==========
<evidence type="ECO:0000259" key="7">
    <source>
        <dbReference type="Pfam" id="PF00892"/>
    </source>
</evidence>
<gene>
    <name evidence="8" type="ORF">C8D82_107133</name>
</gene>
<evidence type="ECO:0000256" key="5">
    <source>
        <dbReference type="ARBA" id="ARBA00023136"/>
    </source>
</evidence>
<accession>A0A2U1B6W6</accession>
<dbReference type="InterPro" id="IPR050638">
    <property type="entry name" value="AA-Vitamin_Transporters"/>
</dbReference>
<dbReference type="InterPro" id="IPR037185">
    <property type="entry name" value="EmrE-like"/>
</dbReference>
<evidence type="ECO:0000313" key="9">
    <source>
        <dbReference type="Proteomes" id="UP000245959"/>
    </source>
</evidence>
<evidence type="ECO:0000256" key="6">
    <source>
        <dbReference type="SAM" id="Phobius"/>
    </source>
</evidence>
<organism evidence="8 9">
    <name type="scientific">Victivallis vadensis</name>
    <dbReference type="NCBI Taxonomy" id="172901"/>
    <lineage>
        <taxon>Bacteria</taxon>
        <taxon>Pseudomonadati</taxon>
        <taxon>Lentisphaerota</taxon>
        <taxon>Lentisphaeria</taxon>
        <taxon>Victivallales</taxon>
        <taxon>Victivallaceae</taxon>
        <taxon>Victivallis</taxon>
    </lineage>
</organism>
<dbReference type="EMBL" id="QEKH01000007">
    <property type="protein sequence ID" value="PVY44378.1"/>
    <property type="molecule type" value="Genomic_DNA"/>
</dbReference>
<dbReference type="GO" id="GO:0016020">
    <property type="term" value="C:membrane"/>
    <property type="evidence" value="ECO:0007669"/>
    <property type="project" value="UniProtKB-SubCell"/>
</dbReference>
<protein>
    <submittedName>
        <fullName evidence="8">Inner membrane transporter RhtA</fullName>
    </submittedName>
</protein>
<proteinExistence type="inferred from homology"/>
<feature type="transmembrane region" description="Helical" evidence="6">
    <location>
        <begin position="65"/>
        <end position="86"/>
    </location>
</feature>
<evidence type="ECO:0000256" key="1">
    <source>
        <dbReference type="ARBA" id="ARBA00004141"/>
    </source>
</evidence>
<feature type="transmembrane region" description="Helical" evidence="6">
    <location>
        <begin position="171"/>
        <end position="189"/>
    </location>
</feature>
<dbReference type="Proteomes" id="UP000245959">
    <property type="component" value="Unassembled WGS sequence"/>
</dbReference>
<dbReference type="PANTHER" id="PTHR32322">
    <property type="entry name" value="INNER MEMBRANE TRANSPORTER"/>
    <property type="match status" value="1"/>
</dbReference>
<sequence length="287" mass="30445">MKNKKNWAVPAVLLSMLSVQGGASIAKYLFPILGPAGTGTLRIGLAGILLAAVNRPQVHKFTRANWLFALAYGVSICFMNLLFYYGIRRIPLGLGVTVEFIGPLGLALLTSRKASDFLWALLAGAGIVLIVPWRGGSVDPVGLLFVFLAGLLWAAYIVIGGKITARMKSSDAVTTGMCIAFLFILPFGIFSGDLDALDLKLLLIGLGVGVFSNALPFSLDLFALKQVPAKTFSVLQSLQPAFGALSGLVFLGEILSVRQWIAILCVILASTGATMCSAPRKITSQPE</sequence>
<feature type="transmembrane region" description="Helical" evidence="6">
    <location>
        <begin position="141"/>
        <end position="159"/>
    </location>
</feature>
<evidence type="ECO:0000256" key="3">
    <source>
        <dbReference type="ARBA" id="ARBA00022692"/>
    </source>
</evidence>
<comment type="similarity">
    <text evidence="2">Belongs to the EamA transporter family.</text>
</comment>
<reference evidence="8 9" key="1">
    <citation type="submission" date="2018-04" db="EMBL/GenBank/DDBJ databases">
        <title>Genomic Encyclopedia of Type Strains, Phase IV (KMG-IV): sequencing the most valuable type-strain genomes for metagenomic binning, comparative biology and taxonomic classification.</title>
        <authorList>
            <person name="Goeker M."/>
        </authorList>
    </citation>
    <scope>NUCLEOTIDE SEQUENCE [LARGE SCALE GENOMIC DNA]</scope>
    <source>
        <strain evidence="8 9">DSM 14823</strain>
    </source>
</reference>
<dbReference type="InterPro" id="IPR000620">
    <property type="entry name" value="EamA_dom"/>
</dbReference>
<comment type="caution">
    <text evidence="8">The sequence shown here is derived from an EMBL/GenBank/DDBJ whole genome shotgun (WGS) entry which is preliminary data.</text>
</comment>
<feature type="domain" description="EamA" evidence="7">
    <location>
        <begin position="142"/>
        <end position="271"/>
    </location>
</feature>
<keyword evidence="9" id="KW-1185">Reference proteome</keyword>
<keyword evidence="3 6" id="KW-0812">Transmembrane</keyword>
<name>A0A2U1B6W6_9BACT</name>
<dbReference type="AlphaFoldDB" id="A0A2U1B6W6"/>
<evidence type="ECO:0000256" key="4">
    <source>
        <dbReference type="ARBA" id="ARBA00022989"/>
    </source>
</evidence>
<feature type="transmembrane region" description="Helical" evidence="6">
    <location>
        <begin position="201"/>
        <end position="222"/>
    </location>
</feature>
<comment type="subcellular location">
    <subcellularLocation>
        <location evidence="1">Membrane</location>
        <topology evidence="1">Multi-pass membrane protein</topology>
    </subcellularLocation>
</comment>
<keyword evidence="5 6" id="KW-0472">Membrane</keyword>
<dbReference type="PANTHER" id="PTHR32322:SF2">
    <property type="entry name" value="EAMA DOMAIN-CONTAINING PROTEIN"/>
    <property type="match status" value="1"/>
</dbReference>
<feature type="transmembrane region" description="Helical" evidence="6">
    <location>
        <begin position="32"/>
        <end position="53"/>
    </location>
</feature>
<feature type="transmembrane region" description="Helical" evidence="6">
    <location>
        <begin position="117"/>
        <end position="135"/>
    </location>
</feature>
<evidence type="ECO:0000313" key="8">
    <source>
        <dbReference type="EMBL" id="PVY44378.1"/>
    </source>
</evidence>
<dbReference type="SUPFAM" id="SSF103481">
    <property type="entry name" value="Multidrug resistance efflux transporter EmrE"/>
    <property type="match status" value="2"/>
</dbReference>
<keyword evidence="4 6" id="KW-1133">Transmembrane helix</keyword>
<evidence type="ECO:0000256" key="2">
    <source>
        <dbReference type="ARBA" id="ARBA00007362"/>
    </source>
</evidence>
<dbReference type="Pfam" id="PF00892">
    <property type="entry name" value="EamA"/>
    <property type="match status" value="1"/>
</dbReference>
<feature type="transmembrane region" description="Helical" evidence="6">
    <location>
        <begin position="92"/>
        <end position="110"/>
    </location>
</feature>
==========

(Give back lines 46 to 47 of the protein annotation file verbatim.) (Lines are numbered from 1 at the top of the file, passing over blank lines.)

    <property type="molecule type" value="Genomic_DNA"/>
</dbReference>